We don’t know why Thomas wasn’t with the others. Maybe he just wanted to put it all behind him.  We do all react differently in crisis situations.

It seems he wasn’t with the people closest to him, just when he needed them most.  In his grief, he had tried to be alone, but this was the time he needed his faith community.  This was the time he needed to draw on the strength and faith of other believers.

The most likely place for us, for anyone, to meet the risen Christ is in the faith community.  It is when we are among the community of believers, that we are most likely to come to faith in Christ.

Christ showed the disciples his wounds when he visited them on that Easter Sunday evening.  Christ showed Thomas his wounds when he was there the next week.

When we are together each week, we experience the real presence of Christ and his wounded body. Christ comes to us in our community of believers.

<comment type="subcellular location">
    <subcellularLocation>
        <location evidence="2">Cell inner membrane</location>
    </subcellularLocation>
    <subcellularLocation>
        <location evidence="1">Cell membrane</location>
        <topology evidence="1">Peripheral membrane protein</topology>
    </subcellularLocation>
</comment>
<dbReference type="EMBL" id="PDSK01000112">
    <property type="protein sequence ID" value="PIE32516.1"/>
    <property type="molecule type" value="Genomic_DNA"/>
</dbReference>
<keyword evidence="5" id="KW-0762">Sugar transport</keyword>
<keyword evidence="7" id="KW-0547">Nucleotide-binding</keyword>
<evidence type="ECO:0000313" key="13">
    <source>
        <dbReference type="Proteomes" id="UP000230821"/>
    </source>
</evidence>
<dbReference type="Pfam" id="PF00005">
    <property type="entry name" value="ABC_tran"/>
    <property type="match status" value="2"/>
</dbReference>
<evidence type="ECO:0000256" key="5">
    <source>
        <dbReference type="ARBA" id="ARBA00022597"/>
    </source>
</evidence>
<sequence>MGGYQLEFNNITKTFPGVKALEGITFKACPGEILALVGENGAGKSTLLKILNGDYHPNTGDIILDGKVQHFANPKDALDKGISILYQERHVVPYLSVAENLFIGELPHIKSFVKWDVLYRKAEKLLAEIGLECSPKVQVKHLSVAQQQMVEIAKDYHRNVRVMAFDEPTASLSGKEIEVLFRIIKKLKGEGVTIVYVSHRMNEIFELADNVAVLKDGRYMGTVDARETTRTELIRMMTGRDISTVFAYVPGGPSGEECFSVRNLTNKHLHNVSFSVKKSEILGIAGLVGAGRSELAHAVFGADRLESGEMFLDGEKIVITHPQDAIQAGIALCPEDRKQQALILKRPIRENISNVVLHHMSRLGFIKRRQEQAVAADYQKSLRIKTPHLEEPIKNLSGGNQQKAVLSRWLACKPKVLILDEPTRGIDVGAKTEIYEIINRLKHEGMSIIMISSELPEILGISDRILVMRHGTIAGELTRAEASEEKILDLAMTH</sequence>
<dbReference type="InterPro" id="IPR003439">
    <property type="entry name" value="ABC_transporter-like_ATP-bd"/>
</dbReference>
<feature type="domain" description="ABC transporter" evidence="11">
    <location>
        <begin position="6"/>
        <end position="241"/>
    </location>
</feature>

Thomas isn’t just known as a doubter.  His behavior definitely has a positive side.  There are some things we can really admire about him.  For one thing, he was honest.  He wasn’t going to go along with the group and say he believed something he didn’t believe. He didn’t cave to peer pressure.

Honesty and independent thinking are qualities we all hope we share with Thomas.  We try to teach these qualities to our children, especially in these days when bullying is so common.  We would all do well to follow Thomas’ example and speak up when we disagree with the crowd.

Since Thomas didn’t believe until he saw for himself, we have a stronger witness to the resurrection. We know the other disciples weren’t having hallucinations or giving in to mass hysteria.  Thomas was a disciple with his feet firmly planted on the ground.  He had to be convinced himself, not just take someone else’s word for it.

Another thing about Thomas, was when he believed, he believed all the way.  His faith was not lukewarm.  Once he saw Jesus himself, he made one of the strongest confessions of faith recorded in the gospels.  He addressed Jesus as: “My Lord and my God!”